A New Zealand astronomer says it won't be known when or where debris from the failed Russian satellite, Phobus-Grunt, will fall to Earth, until about an hour before impact.
The satellite was launched on 8 November, bound for Mars, but it malfunctioned and never cleared Earth's orbit.
The Russian space agency Roscosmos earlier estimated the probe will fall from the sky late on Sunday (GMT). It has now cancelled all predictions of the likely crash site.
Roscosmos previously said that the debris would probably fall in the Pacific Ocean off the western coast of Chile. Two earlier updates had the fragments falling into the Indian and Atlantic Oceans.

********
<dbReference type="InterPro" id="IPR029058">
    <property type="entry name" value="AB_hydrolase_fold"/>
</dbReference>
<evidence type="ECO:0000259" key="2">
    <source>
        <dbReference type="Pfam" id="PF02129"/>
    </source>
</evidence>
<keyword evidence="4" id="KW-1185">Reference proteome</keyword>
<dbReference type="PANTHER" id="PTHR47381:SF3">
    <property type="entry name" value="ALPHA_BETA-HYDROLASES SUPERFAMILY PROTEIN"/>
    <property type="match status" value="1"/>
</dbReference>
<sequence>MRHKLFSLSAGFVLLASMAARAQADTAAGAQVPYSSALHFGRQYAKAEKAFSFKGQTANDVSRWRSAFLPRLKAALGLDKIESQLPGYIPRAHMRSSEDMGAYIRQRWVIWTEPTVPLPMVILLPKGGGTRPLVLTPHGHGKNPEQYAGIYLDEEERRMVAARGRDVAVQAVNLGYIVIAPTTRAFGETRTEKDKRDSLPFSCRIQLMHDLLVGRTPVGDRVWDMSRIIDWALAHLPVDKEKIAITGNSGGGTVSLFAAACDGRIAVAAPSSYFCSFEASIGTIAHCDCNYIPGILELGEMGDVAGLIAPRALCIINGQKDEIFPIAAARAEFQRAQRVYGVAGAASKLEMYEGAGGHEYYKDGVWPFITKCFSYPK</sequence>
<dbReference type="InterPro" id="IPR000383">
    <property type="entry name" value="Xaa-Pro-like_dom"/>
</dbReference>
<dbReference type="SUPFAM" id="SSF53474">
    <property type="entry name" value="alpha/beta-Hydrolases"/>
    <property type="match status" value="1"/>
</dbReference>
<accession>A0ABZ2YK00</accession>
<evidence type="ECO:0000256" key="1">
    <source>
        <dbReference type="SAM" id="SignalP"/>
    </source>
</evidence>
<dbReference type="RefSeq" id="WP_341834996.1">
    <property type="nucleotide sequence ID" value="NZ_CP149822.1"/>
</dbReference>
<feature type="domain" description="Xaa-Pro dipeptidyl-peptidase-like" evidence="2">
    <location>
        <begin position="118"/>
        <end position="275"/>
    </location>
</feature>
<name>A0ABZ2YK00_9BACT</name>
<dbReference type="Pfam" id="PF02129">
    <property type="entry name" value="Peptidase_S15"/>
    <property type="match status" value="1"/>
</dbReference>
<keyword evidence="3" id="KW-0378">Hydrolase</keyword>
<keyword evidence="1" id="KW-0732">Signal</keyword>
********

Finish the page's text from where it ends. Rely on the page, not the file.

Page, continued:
Astronomer Grant Christie of the Stardome Observatory in Auckland says the fluctuating depth of the Earth's atmosphere makes it impossible to accurately predict the impact site.
He says by far the most likely place for debris from the satellite to land, is in an ocean.
Phobos-Grunt weighed some 13 tonnes at launch, but very little of this mass should make it through to the surface.
The BBC says estimates issued by Roscosmos suggest that only 200kg will survive the fiery plunge.